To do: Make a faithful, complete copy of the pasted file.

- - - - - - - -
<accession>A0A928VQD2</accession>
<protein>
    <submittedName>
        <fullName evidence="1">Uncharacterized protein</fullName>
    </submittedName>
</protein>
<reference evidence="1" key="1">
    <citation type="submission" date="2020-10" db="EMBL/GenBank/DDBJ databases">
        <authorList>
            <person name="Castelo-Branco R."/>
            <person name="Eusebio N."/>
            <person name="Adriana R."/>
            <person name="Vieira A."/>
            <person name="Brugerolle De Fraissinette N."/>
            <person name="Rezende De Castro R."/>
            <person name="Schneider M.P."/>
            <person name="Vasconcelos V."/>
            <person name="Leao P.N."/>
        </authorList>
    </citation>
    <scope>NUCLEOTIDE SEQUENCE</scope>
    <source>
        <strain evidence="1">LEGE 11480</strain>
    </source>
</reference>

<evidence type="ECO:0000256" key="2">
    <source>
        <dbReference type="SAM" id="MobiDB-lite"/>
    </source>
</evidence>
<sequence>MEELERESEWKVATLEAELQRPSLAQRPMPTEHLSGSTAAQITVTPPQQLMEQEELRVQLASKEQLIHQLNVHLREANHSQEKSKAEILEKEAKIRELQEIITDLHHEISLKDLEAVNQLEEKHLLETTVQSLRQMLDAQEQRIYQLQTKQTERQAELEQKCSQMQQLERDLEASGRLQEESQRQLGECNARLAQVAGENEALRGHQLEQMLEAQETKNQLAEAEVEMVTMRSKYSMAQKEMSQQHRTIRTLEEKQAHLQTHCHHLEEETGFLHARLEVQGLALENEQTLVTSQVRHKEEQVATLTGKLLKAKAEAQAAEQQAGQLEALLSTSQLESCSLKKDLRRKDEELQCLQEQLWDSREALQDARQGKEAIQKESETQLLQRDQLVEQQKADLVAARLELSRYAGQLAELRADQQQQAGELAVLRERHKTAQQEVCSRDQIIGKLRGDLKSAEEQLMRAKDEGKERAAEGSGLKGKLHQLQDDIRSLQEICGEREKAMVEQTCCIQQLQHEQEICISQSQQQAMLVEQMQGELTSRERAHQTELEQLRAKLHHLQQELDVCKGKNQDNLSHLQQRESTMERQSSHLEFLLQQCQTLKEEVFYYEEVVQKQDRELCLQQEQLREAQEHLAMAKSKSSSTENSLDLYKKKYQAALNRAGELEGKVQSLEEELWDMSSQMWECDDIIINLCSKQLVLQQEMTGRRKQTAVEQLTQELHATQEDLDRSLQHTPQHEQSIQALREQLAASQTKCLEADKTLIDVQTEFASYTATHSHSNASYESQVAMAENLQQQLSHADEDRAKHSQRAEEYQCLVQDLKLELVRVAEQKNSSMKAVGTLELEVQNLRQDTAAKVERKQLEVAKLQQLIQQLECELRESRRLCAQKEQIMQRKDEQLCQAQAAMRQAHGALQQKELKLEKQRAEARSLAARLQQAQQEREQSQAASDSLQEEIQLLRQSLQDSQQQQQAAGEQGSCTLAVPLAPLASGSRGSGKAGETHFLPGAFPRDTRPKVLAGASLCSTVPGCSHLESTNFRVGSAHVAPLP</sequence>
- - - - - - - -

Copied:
<accession>A0A928VQD2</accession>
<protein>
    <submittedName>
        <fullName evidence="1">Uncharacterized protein</fullName>
    </submittedName>
</protein>
<reference evidence="1" key="1">
    <citation type="submission" date="2020-10" db="EMBL/GenBank/DDBJ databases">
        <authorList>
            <person name="Castelo-Branco R."/>
            <person name="Eusebio N."/>
            <person name="Adriana R."/>
            <person name="Vieira A."/>
            <person name="Brugerolle De Fraissinette N."/>
            <person name="Rezende De Castro R."/>
            <person name="Schneider M.P."/>
            <person name="Vasconcelos V."/>
            <person name="Leao P.N."/>
        </authorList>
    </citation>
    <scope>NUCLEOTIDE SEQUENCE</scope>
    <source>
        <strain evidence="1">LEGE 11480</strain>
    </source>
</reference>

<evidence type="ECO:0000256" key="2">
    <source>
        <dbReference type="SAM" id="MobiDB-lite"/>
    </source>
</evidence>
<sequence>MEELERESEWKVATLEAELQRPSLAQRPMPTEHLSGSTAAQITVTPPQQLMEQEELRVQLASKEQLIHQLNVHLREANHSQEKSKAEILEKEAKIRELQEIITDLHHEISLKDLEAVNQLEEKHLLETTVQSLRQMLDAQEQRIYQLQTKQTERQAELEQKCSQMQQLERDLEASGRLQEESQRQLGECNARLAQVAGENEALRGHQLEQMLEAQETKNQLAEAEVEMVTMRSKYSMAQKEMSQQHRTIRTLEEKQAHLQTHCHHLEEETGFLHARLEVQGLALENEQTLVTSQVRHKEEQVATLTGKLLKAKAEAQAAEQQAGQLEALLSTSQLESCSLKKDLRRKDEELQCLQEQLWDSREALQDARQGKEAIQKESETQLLQRDQLVEQQKADLVAARLELSRYAGQLAELRADQQQQAGELAVLRERHKTAQQEVCSRDQIIGKLRGDLKSAEEQLMRAKDEGKERAAEGSGLKGKLHQLQDDIRSLQEICGEREKAMVEQTCCIQQLQHEQEICISQSQQQAMLVEQMQGELTSRERAHQTELEQLRAKLHHLQQELDVCKGKNQDNLSHLQQRESTMERQSSHLEFLLQQCQTLKEEVFYYEEVVQKQDRELCLQQEQLREAQEHLAMAKSKSSSTENSLDLYKKKYQAALNRAGELEGKVQSLEEELWDMSSQMWECDDIIINLCSKQLVLQQEMTGRRKQTAVEQLTQELHATQEDLDRSLQHTPQHEQSIQALREQLAASQTKCLEADKTLIDVQTEFASYTATHSHSNASYESQVAMAENLQQQLSHADEDRAKHSQRAEEYQCLVQDLKLELVRVAEQKNSSMKAVGTLELEVQNLRQDTAAKVERKQLEVAKLQQLIQQLECELRESRRLCAQKEQIMQRKDEQLCQAQAAMRQAHGALQQKELKLEKQRAEARSLAARLQQAQQEREQSQAASDSLQEEIQLLRQSLQDSQQQQQAAGEQGSCTLAVPLAPLASGSRGSGKAGETHFLPGAFPRDTRPKVLAGASLCSTVPGCSHLESTNFRVGSAHVAPLP</sequence>